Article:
Mmmmm kebab. Definitely never having a greasy kebab at home ever again (not that I’ve had one for years). This is how it should be done!
It was sadly time to head home, which was going to take around 24 hours all in. I chose to just meander my way home without photos and video and just enjoy the journey as much as I could, knowing it was going to be long and stressful anyway. I walked from the hotel to the main bus station where I caught the bus (10 Lira and an hour) to Dalaman Airport, a very small but convenient airport with decent seating and a nice coffee shop. I first had a short internal flight to Istanbul (Ataturk) where I stopped in an air-side hotel to get a few hours sleep before catching my flight home early the following morning. Once back in the UK it was a short walk to the train station at Manchester Airport and a couple of busy trains back to Lincoln. I was both sad to be leaving Turkey and such a fantastic week with TopDeck, but also happy to be home where I could be with my family and sleep in my own bed.
I would definitely book another TopDeck tour given the opportunity, and have recommended them to friends a number of times since I did this trip in September. Coach travel might be seen as more for the older traveller in the UK, but it is a great way for young people to see the world with very little fuss and bother. With TopDeck you get the travel, hotels and quite a lot of food (not all meals but a significant number), as well as the services of a very knowledgeable guide to show you around. You also have an opportunity to make friends with like-minded people, and based on the people I met on this trip, some who you may end up being friends with for a very long time.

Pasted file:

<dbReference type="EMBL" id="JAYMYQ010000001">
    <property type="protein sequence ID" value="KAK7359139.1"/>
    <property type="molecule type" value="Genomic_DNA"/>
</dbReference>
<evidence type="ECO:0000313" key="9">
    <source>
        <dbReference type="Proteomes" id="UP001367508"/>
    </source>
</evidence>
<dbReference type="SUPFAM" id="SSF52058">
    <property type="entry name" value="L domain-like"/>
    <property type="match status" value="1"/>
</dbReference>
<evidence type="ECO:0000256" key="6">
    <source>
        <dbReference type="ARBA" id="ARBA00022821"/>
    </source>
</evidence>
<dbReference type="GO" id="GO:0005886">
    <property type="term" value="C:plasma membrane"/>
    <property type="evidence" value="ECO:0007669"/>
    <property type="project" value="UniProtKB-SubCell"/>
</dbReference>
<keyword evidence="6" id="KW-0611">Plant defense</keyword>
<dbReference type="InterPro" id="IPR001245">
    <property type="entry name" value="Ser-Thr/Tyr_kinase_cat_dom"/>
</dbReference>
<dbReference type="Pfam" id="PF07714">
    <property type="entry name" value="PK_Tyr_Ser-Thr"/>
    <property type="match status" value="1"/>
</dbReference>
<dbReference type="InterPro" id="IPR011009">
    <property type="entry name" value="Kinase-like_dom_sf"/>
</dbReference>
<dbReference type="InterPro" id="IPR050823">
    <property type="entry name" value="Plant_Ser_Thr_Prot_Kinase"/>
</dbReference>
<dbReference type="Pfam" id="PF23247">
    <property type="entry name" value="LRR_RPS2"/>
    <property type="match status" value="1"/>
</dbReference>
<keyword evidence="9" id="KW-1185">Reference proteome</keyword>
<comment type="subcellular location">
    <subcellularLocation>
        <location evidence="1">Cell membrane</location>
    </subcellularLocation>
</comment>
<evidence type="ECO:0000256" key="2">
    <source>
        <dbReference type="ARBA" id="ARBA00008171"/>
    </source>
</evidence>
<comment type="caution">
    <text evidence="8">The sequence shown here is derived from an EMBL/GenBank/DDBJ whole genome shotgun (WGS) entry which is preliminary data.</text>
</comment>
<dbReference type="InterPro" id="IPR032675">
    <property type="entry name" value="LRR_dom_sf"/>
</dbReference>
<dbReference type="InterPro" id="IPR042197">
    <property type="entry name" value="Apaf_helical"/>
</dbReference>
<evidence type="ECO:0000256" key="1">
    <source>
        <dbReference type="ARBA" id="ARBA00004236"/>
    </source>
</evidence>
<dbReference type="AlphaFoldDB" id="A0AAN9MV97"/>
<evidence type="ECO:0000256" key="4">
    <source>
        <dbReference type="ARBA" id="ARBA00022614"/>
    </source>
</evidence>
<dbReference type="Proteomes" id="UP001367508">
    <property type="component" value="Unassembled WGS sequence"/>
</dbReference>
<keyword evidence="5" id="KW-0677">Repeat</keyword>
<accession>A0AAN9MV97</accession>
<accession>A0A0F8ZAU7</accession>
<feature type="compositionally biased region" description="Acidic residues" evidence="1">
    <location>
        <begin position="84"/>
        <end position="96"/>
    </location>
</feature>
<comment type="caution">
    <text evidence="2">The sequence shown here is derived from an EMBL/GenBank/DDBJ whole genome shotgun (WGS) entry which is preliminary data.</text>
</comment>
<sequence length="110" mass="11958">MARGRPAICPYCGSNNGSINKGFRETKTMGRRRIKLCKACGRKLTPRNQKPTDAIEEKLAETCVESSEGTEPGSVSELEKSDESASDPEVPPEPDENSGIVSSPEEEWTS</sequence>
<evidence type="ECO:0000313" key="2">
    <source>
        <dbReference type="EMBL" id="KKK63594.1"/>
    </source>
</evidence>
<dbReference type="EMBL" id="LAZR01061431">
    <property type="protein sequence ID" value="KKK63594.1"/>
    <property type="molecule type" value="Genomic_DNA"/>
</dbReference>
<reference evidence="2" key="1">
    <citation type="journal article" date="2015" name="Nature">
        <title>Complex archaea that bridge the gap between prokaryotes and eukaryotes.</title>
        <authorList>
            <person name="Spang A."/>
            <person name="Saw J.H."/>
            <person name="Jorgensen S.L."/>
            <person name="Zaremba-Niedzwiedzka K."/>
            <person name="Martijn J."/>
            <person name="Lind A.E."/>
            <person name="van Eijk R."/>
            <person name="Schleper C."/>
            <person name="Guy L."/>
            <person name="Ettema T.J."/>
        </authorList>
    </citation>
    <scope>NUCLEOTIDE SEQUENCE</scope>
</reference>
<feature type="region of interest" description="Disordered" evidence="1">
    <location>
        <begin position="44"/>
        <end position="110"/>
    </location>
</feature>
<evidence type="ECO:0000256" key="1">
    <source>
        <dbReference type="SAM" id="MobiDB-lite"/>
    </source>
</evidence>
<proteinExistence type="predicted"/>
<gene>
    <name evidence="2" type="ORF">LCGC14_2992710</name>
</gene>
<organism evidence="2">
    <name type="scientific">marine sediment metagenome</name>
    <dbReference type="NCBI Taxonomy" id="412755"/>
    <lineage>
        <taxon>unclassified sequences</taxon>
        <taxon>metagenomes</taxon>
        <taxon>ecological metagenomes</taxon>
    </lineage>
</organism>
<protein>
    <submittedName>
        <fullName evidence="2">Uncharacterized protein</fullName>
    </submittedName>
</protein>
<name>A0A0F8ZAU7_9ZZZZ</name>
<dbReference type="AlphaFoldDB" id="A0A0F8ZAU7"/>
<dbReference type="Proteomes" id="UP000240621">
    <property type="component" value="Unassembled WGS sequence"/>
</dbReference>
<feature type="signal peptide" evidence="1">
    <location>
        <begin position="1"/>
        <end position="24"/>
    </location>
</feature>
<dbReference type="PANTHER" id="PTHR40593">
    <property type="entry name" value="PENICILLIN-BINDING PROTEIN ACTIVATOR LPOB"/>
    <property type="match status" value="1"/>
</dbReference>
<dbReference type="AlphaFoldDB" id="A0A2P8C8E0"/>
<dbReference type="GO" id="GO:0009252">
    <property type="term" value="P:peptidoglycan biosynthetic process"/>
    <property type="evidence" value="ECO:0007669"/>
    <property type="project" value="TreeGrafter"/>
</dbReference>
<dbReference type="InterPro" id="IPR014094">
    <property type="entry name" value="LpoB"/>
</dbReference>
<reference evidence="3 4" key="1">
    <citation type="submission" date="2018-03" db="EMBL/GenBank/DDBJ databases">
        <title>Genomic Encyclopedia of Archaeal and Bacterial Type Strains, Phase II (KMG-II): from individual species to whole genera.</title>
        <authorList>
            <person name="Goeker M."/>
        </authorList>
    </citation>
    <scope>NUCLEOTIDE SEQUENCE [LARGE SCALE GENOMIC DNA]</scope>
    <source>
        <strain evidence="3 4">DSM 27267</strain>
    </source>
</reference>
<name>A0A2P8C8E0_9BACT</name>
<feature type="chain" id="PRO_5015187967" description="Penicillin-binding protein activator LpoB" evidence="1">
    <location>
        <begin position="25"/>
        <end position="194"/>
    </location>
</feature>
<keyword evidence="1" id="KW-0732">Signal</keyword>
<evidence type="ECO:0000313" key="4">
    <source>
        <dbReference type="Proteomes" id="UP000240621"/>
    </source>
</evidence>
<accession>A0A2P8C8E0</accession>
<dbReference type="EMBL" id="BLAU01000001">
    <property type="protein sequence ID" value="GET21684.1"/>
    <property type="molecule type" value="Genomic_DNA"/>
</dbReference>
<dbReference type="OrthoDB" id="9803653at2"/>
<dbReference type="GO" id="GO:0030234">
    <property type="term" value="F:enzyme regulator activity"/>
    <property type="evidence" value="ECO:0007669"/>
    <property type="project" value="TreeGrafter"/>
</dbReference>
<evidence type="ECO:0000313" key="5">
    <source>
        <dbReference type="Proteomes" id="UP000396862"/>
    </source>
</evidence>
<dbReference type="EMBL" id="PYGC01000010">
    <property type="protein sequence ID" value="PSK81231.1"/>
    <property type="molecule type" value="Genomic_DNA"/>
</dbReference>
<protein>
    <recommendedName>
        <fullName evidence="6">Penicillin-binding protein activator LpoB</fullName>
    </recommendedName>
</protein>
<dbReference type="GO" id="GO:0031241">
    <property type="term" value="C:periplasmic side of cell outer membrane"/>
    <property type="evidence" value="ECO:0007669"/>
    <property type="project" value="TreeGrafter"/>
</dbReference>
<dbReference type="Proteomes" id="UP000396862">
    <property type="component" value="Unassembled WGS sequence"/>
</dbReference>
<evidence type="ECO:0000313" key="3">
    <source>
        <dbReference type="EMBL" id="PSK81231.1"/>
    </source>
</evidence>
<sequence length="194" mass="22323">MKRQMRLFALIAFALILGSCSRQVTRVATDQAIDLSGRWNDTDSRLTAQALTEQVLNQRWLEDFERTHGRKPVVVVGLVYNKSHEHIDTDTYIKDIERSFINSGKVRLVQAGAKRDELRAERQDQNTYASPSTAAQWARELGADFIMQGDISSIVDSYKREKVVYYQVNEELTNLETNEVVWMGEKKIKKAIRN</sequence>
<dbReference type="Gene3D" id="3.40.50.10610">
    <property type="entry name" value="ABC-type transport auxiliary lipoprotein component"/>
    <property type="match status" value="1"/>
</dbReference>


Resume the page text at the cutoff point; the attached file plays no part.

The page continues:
I hope you’ve enjoyed this series of blog posts featuring my trip around Turkey. I’ve certainly enjoyed writing them.
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Thank you SO MUCH to TopDeck for inviting me to join them on the tour. TopDeck covered my flights and the tour itself in return for coverage here on Splodz Blogz, and I covered all other expenses (including food, entrance fees and excursions) myself. I definitely recommend this kind of travel to anyone who wants to explore somewhere new without any hassle. Take a look at the TopDeck website for the full range of tours available.